Press "Enter" to skip to content

Own Your Own Story, and Tell It Often | Khalid El Khatib | TEDxCUNY

where are you from there’s no question
that’s more loaded I’m from Iowa
I say no where are you really from I
know what that means I grew up in Iowa
the son of a Palestinian immigrant who
was one of the most popular physicians
in town
Dubuque was the type of place where your
neighbor was your doctor and he knew
everyone by their first name but my dad
specialized in geriatric medicine a lot
of his elderly patients had trouble
saying his first name they called him
Sam now when I was young I thought this
was strange my dad’s name isn’t so hard
to say once you’ve said it a couple of
times and my dad short dark with black
gray hair streaked gray and a mustache
to match didn’t really look like a Sam
but I got used to it and despite my
dad’s appearance his reputation as a
great doctor made him worthy of a
Rockwell painting he became Dubuque Iowa
Sam and then the world changed in
September 2001 all of my dad’s patients
learned how to pronounce Osama how the
world came to perceive my own name is a
bit more meandering in elementary school
during roll call when a teacher would
struggle with my name Khalid I would
shrink down to my seat I got a little
bit older a little more confident and I
started to say Khalid like salad with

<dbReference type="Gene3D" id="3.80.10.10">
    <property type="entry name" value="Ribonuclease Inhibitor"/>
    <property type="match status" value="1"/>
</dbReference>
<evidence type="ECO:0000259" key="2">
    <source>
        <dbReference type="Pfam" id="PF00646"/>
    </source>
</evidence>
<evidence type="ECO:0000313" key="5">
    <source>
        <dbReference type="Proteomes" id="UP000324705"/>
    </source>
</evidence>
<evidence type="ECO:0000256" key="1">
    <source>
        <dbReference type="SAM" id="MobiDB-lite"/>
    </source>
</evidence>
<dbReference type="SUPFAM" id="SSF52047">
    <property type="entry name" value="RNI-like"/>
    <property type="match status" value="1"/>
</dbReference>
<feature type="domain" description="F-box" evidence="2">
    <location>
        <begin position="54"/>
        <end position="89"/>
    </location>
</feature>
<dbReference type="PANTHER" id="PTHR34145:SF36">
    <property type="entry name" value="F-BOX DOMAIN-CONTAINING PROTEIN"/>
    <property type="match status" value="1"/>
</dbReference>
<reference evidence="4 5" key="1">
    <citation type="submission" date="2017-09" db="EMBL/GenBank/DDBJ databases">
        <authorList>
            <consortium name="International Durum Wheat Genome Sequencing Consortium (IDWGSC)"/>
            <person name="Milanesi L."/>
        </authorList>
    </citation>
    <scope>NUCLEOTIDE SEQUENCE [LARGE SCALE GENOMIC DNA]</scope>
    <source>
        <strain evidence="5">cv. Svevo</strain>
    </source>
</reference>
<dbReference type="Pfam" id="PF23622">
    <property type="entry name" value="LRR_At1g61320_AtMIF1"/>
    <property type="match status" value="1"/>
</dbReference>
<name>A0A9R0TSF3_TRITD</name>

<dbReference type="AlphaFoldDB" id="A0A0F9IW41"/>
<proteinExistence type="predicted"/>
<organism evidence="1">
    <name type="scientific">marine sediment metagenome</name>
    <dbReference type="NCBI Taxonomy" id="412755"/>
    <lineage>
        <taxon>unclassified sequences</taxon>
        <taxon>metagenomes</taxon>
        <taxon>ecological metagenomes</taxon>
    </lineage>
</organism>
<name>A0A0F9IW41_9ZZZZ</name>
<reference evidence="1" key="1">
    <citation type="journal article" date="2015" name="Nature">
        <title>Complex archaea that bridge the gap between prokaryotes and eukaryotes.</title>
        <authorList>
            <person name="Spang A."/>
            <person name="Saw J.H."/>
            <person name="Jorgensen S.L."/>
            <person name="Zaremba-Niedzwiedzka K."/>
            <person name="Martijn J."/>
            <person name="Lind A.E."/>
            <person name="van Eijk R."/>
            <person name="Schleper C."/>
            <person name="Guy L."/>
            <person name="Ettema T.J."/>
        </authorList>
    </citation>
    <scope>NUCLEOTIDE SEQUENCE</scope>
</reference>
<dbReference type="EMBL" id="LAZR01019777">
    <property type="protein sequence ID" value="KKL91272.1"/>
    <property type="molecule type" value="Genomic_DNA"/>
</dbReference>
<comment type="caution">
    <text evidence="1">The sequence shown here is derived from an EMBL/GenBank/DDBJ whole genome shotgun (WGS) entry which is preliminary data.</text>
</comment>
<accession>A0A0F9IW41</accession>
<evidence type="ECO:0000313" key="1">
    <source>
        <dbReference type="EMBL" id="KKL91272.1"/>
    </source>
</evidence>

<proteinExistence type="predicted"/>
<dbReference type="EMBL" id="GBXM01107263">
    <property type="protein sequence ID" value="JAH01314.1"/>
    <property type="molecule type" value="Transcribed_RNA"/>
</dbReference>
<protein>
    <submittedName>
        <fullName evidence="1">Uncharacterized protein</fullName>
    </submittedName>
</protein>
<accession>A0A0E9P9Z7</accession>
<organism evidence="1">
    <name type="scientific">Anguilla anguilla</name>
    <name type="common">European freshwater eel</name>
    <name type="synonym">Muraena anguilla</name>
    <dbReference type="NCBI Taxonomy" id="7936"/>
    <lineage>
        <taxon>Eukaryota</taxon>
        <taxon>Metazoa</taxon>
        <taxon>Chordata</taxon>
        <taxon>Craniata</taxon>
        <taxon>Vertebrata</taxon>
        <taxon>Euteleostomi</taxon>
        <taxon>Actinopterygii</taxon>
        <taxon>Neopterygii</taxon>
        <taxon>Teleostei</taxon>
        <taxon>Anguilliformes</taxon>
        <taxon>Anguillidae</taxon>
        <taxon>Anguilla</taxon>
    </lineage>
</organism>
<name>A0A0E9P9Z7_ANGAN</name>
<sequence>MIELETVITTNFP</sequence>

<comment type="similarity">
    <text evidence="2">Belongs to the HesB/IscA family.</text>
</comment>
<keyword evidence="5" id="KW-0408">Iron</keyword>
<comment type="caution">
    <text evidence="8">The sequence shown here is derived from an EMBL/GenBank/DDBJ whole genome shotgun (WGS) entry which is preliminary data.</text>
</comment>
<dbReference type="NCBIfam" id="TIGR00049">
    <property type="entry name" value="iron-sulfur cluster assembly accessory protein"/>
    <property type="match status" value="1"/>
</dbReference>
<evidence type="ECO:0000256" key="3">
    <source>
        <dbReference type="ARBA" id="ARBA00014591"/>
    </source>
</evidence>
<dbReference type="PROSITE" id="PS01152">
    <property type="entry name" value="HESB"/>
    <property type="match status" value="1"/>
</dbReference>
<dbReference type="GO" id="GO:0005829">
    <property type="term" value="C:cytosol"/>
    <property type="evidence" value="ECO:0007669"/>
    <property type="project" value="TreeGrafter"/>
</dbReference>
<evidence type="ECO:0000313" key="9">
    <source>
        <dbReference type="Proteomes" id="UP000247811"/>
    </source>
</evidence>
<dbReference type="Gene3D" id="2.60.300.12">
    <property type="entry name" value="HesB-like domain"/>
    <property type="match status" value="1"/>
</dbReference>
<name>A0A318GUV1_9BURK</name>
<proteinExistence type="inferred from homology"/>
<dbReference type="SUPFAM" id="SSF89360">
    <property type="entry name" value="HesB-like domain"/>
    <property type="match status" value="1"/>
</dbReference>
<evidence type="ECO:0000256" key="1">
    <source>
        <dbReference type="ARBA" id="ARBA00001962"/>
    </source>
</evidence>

the K teachers would laugh too and they
would be in surprise it’s not so hard
after all as if the letters in my name K
H a li D were variables in some sort of
algebraic equation and then the world
started getting smaller in 1999
Khalid al-amin helped you Khan when the
n-c-double-a championship and suddenly
all that hard work that I had done
making my name rhyme with salad faced a
at their most harmless people would joke
why don’t you play basketball and at
their most ignorant they would ask so it
was Khaleda black name in 2002 my name
was once again in the news this time
because Khalid Sheikh Mohammed the
al-qaeda terrorist to help mastermind
9/11 was placed on the FBI’s most-wanted
list at their most ignorant people would
joke but sure no fun to travel with and
had their most hurtful
they’d say there was no chance I’m
getting in a tall building with you they
were right about the travel part
traveling with me in a post-911 America
was a nightmare in 2006 on my way back
from London I was separated from my
friends and interrogated in 2007 I was
on spring break with 20 and my friends
on a cruise I was separated from them
detained for hours there are no red
flags on my passport I don’t have a
criminal record in 2012 on my way to
Edinboro for a conference my passport
was flagged by a ticketing agent in
Newark he looked me up and down he
started my skinny jeans my button-up
shirt and then he asked me why did your
parents give you such a sinister name
Khalid Mohamed El Khatib my name had
become a curse and then in 2013 a
different kind of Khalid entered the
and as DJ Khaled popularity swelled so
did the population of people able to
accurately pronounce my name my name